SolarGaps – World’s 1st Solar Smart Blinds


Hey there, today I’m sharing an innovative green energy and smart product called SolarGaps.
SolarGaps are engineered innovative solar blind technology to generate green energy for your home and reduce your energy bill by up to 70%, something to consider besides Tesla’s Solar Roof.

Both used at the same time, even better, greener, cheaper and efficient energy use.


SolarGaps

Best regards and stay awesome,
Pedro Calado

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LinkedIn: The Differences Between Data Scientists, Data Engineers and Software Engineers

data science

Hey there, today I’m sharing a post from Data Science 101 guest author  entitled Data Scientists, Data Engineers, Software Engineers: The Difference According to LinkedIn.

Here’s his diagram that shows the skills breakdown between the 3 roles:

Ryan states that these roles are still evolving, and nowadays it’s much easier overall to enter the market, «as new tools (like Stitch) make it easy for software developers to set up and maintain data pipelines. Larger companies are pulling data engineers off the software engineering team entirely in lieu of forming a centralized data team where infrastructure and analysis sit together. In some scenarios data scientists are responsible for both data consolidation and analysis».

The author also says that «there is no single dominant path. But we expect this rapid evolution to continue, after all, data certainly isn’t getting any smaller».

Best regards and stay awesome,
Pedro Calado

New GPS Map App Tailor-Made For Pedestrians


I had the same idea for an app a couple of years ago. They did it first, and it is awesome. This new map app offers pedestrians detailed route information and that takes into account the user’s level of mobility.
Tailor-made for city walking, the Seattle-based app, called AccessMaps, offers pedestrians detailed route information like sidewalk interruptions and takes into account the user’s level of mobility.

For someone with limited mobility, using the sidewalk in a new area can be like driving with no directions, hitting dead end after dead end: there are many obstacles that can prevent access (no curb ramps, too steep of hills, bad surface conditions) and there are next to no resources available that provide this information.

2016-07-1469072063-7437-osmand-gps-map-app-w782AccessMap Logo
The goal of AccessMap is to enable safe, accessible trip planning on pedestrian ways for people with limited mobility. To meet that end, the people working on the AccessMap project develop tools for trip planning as well as tools for gathering and maintaining open data about sidewalks, curb ramps, construction information, etc.

What the App does is revolutionary because most map applications focus on things like traffic density and finding the fastest route, but very few identify barriers for pedestrians.

Opensidewalks project

Collecting data for maps that optimize walking routes is not an easy task, but AccessMaps went “all in”, spearheaded by the Taskar Center for Accessible Technology at UW, provides detailed information like the grade of hills and the condition of the pavement, allowing users to put in their mode of mobility and set limits on how steep of an incline they can handle, by identifying routes that optimize not just for time or distance but for things like changes in elevation and curb cuts, making a really big and important change.

Best regards and exercise daily,
Pedro Calado

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Is Data Science Really Science?

data science

Hey there awesome people, after attending 2 unforgettable days of Web Summit Lisbon 2016 and a few months of inactivity due to educational/personal reasons (such as getting my masters degree on track) I’m back to WordPress again, this time with full strength, jabbing and boxing for a right hook knockout everyday as Gary Vaynerchuk writes in his 3rd book and his daily vlog.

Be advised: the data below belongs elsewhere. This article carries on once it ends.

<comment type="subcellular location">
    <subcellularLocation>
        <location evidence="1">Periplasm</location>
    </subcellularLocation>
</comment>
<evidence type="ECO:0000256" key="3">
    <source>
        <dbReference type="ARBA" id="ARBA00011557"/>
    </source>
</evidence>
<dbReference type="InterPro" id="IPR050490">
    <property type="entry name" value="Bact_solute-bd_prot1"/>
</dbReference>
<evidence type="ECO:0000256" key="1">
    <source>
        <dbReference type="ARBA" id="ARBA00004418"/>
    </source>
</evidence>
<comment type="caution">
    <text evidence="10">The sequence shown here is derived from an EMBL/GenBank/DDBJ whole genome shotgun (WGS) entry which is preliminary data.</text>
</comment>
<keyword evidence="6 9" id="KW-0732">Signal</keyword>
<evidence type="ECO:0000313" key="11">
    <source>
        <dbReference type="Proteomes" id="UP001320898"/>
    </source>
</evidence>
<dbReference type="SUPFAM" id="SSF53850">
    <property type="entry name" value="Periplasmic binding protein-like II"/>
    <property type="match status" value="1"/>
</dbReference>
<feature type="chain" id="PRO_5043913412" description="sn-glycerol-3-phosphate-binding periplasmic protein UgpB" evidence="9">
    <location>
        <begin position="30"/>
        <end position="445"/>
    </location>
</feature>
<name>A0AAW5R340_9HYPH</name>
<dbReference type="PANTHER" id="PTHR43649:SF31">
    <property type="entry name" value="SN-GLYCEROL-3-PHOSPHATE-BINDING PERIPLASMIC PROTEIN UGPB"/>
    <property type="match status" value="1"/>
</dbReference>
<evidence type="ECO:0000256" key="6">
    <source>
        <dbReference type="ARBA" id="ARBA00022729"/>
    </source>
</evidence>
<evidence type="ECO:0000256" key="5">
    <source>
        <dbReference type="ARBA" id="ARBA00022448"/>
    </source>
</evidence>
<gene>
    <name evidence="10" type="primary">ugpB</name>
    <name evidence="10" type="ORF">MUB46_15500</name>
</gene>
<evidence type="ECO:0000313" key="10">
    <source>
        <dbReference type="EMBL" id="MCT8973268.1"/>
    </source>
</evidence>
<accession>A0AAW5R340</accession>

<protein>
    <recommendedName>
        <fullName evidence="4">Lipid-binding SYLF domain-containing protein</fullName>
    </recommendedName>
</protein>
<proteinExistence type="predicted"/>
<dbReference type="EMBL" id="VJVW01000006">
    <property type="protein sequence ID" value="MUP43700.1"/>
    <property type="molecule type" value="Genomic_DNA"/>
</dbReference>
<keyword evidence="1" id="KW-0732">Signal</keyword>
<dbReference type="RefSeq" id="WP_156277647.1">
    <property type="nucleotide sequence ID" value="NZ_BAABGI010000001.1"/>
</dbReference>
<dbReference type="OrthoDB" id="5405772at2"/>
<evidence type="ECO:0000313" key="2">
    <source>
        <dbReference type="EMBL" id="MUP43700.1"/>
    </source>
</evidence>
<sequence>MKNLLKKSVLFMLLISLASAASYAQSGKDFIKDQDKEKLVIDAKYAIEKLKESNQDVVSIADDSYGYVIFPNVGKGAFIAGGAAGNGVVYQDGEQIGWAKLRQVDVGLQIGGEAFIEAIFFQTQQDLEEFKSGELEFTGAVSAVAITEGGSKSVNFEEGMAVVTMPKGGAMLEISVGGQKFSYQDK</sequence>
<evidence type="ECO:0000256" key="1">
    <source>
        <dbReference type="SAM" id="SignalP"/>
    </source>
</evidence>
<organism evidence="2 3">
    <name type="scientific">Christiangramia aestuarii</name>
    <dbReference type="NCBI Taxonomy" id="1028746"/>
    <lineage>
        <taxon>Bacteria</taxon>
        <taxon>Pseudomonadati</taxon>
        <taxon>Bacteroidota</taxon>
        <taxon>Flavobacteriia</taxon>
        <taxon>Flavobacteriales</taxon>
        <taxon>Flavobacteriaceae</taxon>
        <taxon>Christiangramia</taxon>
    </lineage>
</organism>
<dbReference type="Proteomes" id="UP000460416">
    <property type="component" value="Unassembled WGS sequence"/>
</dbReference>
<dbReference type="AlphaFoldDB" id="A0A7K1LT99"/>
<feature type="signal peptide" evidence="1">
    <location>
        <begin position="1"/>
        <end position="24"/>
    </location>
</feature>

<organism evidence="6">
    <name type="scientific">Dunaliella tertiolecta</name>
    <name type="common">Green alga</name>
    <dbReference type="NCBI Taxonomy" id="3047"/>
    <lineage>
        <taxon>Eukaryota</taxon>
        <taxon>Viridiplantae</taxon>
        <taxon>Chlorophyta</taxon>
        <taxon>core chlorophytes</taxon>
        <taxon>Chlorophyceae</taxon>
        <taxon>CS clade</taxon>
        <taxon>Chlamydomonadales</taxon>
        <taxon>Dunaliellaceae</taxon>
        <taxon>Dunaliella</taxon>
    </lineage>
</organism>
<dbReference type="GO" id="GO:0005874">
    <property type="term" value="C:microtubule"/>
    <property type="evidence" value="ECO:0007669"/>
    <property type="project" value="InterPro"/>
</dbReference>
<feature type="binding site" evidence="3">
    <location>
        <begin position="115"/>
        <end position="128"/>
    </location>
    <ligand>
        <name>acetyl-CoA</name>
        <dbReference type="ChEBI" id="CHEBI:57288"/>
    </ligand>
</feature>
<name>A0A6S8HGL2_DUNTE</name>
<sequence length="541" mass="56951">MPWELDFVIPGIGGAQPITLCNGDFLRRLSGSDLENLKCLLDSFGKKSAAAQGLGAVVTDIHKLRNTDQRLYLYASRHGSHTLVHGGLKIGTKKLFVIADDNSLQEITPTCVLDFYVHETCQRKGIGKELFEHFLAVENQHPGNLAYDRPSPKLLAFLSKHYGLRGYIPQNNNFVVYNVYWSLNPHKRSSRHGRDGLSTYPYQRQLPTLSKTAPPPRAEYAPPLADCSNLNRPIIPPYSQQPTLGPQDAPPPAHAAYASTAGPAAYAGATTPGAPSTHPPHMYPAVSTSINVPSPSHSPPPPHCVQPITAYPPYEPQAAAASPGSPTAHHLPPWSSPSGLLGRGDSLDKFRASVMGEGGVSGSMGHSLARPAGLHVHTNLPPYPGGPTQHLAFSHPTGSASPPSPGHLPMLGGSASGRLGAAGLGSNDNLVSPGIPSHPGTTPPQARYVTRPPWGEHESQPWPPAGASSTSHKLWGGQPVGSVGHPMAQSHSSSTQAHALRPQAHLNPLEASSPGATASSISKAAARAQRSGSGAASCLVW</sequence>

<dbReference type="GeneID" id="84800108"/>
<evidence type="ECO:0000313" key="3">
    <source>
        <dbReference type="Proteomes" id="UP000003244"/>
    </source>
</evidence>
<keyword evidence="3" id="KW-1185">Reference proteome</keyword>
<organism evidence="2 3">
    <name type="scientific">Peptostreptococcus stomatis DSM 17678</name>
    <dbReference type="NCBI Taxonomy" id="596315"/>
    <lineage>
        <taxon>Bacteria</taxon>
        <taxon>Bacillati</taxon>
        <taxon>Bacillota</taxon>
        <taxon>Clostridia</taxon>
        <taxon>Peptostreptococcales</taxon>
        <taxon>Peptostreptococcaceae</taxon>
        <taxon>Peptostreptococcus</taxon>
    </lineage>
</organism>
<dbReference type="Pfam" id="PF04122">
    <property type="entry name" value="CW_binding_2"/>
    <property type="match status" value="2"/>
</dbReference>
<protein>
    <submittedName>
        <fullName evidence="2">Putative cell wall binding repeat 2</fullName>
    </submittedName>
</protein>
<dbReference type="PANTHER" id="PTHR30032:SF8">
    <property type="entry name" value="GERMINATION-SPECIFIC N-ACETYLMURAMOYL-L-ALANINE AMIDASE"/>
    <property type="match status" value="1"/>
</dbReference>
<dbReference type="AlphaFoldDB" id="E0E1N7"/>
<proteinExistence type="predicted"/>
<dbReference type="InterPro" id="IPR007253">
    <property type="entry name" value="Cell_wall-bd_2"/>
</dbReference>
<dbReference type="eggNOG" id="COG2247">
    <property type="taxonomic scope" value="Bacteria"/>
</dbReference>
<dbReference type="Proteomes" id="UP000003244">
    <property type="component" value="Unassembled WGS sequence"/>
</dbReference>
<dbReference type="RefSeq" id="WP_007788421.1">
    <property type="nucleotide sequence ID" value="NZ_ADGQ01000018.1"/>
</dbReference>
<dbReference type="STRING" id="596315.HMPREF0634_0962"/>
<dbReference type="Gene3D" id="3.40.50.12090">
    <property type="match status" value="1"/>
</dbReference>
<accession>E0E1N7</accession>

Today I’m sharing a very interesting article I read on LinkedIn this morning entitled “Is Data Science Really Science?” wrote by Bill Schmarzo.

The article called my attention right away, not only because I’m an aspiring Data scientist, but also because data (big and small), information and knowledge mining/management is the “new oil” – maybe even the oxygen – to the second half of 21st century successful organizations (startups, tech related or not).

Stay awesome.
Best regards, Pedro Calado

Let’s navigate in Portugal again


Muito antes de Startups e o Web Summit em Lisboa serem fixes, “haja novamente navegadores em Portugal” 🙂

«Anda com tipos melhores do que tu, mais sonhadores, com mais força, porque vais crescer com eles, não te rodeies daquelas pessoas fáceis que só estão bem a assobiar e a querer mudar o mundo com opiniões. Não se muda o Mundo com assobios, não se muda o mundo com críticas fáceis ao trabalho dos outros, muda-se o mundo com acção, com trabalho.»

Best regards,
Pedro Calado

For the cost of an iPhone, you can now buy a wind turbine that can power an entire house for lifetime

cheap wind energy

It’s true, Avant Garde Innovations, the Indian startup founded by siblings Arun and Anoop George from Kerala, has come up with a low-cost wind turbine that can generate enough electricity to power an entire house for a lifetime. The size of a ceiling fan, this wind turbine can generate 5 kWh/kW per day — with just a one-time cost of US$750.

Their goal is to “eliminate energy poverty, reduce dependence on struggling state power grids and create energy self sufficiency for all the needy ones through distributed, localised and affordable renewable energy.
In doing so, we believe we can collectively usher in our world a cleaner environment, new economic prosperity and social change”, by “offering a highly affordable small wind turbine suitable for residential, commercial, agricultural, village electrification and other uses, which is aimed for a market launch during 2016.”

Avant Garde Innovations passionate aim is to “introduce innovative, affordable and sustainable solutions that take renewable energy self sufficiency and energy empowerment to the next level through a distributed and decentralised approach using pioneering strategies the world has not witnessed yet”.